“But politics is not the only aspect of aid to come under Dwyer’s thoughtful scrutiny. She considers celebrity aid, volunteerism, altruism and the actual harm many aid projects have wreaked…” Brian Bethune, Macleans

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“… this is truly a wonderful and powerful book.”

— Annette Desmarais, Associate Professor, International Studies program, University of Regina

“Dwyer’s book found a welcome home in my back pocket, baptized by Northwest rain. An independent journalist, Dwyer traveled to Brazil, Indonesia, India and Argentina to track their grassroots movements’ impacts on the global community.”

— Devan Schwartz, Street News Service

In Broke but Unbroken, journalist Augusta Dwyer takes us on an inspiring journey through the slums and villages of Brazil, Indonesia, India and Argentina as she meets with organizers from some of the most successful grassroots social movements struggling against poverty. These organizers are not representatives from NGOs or aid organizations based in developed nations but the poor themselves — people who know intimately the reality of struggling for land, food, housing and the right to control their own resources and means of production. It is these movements, built from the ground up by the very people affected by poverty, that have achieved the most successes in ameliorating the conditions of the poor and providing real solutions to global poverty.

As we travel with Dwyer through rural and urban landscapes, too often devastated by the demands of development, we meet people who have risked their homes, families and even their lives to affect real change in the world. The stories they share so openly and warmly are not merely accounts of economic or political success but are stories of empowerment and hope that dramatically portray the potency of collective action.

In the beautiful prose of an accomplished writer, this book introduces us to extraordinary grassroots movements — and encourages us to learn the lessons they offer about successfully challenging power and changing the world.”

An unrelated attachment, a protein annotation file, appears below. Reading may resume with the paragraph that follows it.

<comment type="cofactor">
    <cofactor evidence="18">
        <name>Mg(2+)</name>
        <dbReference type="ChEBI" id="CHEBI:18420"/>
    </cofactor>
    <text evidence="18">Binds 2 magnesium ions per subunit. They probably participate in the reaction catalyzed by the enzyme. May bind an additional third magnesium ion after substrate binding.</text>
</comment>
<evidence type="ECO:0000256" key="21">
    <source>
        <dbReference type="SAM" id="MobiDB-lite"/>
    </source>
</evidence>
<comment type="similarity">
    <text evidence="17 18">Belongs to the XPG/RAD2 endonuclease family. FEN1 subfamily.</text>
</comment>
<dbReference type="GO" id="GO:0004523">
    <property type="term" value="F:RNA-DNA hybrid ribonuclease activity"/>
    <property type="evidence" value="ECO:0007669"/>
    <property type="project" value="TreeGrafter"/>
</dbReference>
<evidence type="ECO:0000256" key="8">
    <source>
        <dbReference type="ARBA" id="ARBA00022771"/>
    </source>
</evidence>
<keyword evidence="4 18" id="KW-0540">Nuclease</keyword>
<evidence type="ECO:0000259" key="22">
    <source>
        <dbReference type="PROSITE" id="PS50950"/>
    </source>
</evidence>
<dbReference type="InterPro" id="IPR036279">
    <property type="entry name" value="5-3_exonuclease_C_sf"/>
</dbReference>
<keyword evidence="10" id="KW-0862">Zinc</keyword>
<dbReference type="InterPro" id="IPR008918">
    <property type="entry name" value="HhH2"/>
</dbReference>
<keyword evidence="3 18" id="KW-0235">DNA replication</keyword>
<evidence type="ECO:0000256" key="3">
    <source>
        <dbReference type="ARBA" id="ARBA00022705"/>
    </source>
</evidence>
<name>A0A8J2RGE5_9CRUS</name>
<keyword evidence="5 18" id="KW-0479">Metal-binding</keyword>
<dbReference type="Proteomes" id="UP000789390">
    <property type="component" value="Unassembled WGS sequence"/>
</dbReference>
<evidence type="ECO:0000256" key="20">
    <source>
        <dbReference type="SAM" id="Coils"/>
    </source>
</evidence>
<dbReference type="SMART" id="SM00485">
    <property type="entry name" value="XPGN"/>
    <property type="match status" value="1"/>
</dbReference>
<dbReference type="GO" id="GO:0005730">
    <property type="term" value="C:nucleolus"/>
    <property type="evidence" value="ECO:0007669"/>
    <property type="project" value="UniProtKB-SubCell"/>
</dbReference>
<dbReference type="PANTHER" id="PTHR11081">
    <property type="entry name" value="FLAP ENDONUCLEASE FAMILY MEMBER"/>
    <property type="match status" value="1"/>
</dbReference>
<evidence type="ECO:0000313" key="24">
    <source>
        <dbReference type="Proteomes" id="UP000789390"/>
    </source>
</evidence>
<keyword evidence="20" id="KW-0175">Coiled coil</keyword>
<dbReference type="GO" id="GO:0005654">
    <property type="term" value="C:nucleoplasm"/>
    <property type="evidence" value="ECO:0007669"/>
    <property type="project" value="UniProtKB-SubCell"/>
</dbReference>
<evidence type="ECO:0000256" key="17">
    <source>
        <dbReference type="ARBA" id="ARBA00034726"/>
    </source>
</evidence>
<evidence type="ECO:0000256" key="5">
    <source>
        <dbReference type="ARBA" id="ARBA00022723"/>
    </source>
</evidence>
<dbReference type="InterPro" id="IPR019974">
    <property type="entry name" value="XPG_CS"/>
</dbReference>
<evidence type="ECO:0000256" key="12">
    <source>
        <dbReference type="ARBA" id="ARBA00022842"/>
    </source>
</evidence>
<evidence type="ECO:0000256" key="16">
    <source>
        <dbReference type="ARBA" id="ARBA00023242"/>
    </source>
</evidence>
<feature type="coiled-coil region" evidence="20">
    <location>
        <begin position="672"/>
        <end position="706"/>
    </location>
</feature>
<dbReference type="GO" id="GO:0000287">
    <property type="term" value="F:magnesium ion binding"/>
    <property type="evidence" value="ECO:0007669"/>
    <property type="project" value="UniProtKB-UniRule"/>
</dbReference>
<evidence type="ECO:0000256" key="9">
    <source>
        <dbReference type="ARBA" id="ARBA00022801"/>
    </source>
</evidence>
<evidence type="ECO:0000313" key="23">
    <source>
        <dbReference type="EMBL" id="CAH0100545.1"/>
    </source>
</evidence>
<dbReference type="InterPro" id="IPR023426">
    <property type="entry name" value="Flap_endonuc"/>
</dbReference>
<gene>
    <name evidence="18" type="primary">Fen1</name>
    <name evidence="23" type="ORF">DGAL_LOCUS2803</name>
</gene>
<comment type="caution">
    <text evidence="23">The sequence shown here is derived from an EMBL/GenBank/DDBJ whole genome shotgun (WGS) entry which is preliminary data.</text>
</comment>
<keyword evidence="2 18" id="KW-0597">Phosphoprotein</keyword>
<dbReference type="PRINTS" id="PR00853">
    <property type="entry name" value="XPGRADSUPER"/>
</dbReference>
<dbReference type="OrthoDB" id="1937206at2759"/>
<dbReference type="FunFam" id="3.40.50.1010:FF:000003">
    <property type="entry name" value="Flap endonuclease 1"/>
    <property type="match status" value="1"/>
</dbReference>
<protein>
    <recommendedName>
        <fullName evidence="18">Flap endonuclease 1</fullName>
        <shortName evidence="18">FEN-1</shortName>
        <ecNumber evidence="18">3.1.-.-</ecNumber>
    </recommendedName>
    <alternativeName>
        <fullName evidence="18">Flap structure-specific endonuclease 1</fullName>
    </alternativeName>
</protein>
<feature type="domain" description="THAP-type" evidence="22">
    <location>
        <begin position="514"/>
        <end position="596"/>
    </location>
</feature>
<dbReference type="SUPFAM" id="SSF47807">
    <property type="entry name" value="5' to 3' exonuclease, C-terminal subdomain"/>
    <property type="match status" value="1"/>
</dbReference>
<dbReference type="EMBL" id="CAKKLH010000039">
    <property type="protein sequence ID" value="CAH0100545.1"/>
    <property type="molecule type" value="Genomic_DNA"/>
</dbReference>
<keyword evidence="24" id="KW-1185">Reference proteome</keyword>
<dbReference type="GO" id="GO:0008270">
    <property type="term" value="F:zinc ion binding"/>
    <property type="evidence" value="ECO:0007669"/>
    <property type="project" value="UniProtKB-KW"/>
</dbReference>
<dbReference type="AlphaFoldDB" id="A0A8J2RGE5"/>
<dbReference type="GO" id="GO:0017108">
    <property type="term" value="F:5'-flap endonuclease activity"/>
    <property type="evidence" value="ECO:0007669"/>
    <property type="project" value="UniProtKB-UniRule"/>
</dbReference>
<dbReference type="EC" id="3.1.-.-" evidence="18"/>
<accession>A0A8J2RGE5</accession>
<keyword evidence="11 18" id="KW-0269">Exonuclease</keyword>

—From Fernwood Publishing

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On the Line

On the Line is a thorough and moving piece of investigative reporting by Canadian journalist Augusta Dwyer. It is difficult to imagine how even those readers without a particular existing interest in Mexico could read this book without feeling a sense of fierce indignation about what is happening to Mexicans on both sides of ‘the line’ – the 2,000-mile long US-Mexican border. That sense of indignation bears witness to the shrewdness displayed by the Latin America Bureau in selecting books for publication that will further their aim of promoting public understanding of issues of social and economic justice in Latin America.”

—Ann Varley in the Journal of Development Studies

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Into The Amazon

“Dwyer conjures up the world of the rain forest without the benefit of the lush color photos that mark many books on the Amazon. A freelance journalist based in Brazil, she chronicles her journeys in the region with a reporter’s eye for pithy details and a poetic touch.”

—Publishers Weekly

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One Response to “Books


  1. Antigonish Goes International | Atlantic Books Today - June 28, 2016

    […] spending her time in Haiti researching her book, The Anatomy of Giving, Dwyer came in close contact with many international aid organizations, but not many carrying out […]

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